Harmony 720 Device setup

Programming devices for the Harmony remote is as simple as answering a few questions including the a) device category, b) device type, c) manufacturer, and d) model. Once the details are in place, Logitech syncs the settings with your Harmony remote via USB. Any necessary updates are downloaded from the net directly. Fortunately, Logitech maintains a considerable database of component programming ensuring that most of the electronics in your collection can be controlled. If, by chance Logitech needs additional programming, your Harmony remote can "listen" to your original IR remote.

Swapping between entertainment "modes"

Harmony 720 Activity setup

While programming for use with my electronic components was not surprising, I was excited to see the introduction of "Activities" – pre-set / programmed entertainment modes which enable or disable certain components based on what you wish to do. Examples:

  • Want to watch digital cable? Select the My TV activity and the Logitech remote will turn on your television, cable box, and sound system.
  • Want to play video games? The Logitech Harmony will turn off your cable box and power on your game console (if supported) and switch your television input.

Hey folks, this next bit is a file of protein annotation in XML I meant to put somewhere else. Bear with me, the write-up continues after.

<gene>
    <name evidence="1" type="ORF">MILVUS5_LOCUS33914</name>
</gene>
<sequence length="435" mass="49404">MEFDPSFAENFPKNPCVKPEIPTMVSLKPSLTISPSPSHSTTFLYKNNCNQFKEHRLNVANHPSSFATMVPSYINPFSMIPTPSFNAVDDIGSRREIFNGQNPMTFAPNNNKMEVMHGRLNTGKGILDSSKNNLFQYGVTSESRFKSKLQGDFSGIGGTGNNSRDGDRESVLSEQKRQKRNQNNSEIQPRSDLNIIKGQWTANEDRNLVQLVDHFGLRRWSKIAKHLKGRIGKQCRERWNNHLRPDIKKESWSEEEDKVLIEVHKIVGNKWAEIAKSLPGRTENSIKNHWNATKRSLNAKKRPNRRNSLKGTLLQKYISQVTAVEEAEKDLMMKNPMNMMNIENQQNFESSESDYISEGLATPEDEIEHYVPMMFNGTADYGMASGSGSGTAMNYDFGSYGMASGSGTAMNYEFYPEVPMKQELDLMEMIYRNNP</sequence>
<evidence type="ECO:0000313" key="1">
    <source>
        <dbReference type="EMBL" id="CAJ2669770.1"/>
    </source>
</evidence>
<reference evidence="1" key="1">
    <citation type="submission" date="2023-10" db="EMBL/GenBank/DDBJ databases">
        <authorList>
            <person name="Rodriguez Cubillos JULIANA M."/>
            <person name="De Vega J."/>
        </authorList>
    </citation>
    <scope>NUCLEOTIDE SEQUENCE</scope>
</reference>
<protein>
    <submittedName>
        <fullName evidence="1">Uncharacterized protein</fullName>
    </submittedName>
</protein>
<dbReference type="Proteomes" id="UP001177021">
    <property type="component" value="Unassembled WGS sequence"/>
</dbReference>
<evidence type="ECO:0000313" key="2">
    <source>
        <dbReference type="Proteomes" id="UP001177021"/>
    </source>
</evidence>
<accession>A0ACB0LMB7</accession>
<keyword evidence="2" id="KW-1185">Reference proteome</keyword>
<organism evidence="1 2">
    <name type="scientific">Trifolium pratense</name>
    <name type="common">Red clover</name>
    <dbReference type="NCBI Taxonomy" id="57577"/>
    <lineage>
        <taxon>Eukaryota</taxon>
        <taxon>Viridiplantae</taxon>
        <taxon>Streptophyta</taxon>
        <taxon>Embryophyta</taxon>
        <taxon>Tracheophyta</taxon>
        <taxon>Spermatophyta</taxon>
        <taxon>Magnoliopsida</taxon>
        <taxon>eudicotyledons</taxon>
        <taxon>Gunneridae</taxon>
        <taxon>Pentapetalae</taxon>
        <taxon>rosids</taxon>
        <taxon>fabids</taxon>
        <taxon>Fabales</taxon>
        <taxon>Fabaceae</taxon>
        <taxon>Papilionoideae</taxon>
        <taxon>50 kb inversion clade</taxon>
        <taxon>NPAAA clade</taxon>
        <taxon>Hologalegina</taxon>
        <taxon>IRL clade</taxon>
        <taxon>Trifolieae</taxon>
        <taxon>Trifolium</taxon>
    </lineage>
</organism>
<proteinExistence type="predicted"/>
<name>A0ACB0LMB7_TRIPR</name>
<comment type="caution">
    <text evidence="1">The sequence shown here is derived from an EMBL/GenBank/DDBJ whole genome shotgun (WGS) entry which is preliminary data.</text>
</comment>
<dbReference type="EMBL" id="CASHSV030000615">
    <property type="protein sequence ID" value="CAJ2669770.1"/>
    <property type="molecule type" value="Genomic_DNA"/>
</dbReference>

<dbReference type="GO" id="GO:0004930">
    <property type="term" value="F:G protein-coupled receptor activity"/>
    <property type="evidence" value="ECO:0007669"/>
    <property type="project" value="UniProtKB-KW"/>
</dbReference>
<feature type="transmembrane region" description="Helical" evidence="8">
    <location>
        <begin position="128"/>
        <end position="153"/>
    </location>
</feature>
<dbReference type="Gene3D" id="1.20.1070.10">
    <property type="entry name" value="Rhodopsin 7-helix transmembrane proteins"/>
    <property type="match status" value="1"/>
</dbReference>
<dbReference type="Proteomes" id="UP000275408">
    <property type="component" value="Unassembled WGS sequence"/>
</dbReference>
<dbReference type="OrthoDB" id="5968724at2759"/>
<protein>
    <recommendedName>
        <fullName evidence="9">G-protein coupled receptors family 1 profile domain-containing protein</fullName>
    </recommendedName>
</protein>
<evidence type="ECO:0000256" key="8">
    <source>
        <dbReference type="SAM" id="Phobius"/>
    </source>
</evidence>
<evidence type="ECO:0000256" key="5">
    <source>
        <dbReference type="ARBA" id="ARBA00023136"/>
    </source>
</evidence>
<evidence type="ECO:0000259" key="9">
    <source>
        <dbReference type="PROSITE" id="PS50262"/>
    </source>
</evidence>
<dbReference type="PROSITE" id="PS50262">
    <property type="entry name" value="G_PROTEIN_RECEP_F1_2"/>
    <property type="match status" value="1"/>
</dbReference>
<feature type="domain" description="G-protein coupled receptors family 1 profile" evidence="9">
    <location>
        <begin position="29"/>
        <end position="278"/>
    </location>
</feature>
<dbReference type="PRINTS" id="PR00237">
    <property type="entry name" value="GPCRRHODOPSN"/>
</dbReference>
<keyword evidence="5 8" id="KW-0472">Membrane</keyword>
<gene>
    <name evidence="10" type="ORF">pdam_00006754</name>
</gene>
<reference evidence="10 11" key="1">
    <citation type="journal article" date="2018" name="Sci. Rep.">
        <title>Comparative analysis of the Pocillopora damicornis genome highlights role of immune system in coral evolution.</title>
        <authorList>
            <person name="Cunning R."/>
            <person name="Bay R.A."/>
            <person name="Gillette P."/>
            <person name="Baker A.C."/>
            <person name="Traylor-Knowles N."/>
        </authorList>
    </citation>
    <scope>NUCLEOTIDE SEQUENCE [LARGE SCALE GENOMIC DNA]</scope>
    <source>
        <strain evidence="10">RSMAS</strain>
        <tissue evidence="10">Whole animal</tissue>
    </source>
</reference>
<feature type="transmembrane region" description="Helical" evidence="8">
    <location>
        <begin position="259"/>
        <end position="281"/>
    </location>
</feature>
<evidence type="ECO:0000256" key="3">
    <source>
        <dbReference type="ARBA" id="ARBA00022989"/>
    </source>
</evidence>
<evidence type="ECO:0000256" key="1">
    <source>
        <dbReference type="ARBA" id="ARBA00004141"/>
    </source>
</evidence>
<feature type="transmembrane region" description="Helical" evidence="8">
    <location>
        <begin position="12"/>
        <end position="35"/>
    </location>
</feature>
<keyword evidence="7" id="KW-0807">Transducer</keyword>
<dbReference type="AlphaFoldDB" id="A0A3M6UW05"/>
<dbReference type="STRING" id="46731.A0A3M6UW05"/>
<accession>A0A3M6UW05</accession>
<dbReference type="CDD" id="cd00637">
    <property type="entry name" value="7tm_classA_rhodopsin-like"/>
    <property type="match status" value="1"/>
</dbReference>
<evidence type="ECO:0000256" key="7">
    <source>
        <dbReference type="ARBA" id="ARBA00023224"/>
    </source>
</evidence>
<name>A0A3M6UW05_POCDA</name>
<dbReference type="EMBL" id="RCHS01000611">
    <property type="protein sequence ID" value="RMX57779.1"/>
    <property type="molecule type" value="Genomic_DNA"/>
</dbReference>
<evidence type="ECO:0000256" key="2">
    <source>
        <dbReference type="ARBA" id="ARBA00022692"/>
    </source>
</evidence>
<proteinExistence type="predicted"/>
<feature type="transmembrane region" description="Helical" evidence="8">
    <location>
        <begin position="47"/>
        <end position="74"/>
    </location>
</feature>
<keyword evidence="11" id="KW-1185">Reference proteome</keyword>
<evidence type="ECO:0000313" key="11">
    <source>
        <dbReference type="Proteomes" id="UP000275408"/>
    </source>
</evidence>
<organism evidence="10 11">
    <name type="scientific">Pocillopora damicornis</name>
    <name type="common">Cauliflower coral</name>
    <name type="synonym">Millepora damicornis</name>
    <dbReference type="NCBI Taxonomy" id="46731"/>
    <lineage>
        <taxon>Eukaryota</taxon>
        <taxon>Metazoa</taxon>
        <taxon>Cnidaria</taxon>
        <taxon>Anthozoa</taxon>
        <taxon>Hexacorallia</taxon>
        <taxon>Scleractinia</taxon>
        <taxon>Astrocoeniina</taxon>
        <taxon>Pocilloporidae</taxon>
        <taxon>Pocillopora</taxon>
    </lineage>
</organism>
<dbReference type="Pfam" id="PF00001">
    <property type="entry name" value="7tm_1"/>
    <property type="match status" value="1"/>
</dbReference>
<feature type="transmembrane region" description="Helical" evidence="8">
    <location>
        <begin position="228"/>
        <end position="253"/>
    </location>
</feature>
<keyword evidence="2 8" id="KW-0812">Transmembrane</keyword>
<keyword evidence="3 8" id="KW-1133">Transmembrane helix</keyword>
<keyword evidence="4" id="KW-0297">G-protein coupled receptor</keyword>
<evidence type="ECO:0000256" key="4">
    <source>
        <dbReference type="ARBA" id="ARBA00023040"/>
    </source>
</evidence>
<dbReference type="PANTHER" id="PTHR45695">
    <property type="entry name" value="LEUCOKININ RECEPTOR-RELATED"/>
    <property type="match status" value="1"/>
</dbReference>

Activities can be any number of entertainment modes automatically configured by Logitech (recommendations) based on your added devices, or manually configured by yourself. Enable or disable certain audio / video components based on your needs and assign each to its own "Activities" button.

Creating and setting-up activities is just as easy as adding devices to the remote. There may be one or two extraneous steps during the setup process, but the end result is a true universal remote.

All of your components controlled in Harmony? Likes / dislikes


  • Managing / programming the remote via USB from both Mac OS & Windows.
  • Auxiliary display provides component controls based on the device which is currently selected.
  • Tilt sensor enables the backlit buttons and display whenever the remote is picked-up.
  • LOVE how each of my existing (and future) components are supported.
  • Re-chargeable!


  • Logitech software is more of a specialized web browser.
  • Button labels are painted on.
  • Central control buttons (chrome) have too resounding of a click.
  • Not all buttons are backlit. Hopefully your television screen provides enough light in a dark room so that you can see all of the buttons.
  • Software on Mac OS is still a little buggy.

Do you own a Logitech Harmony? Something else? Drop a comment sharing your thoughts on whether or not you’re controlling all of your components with a universal.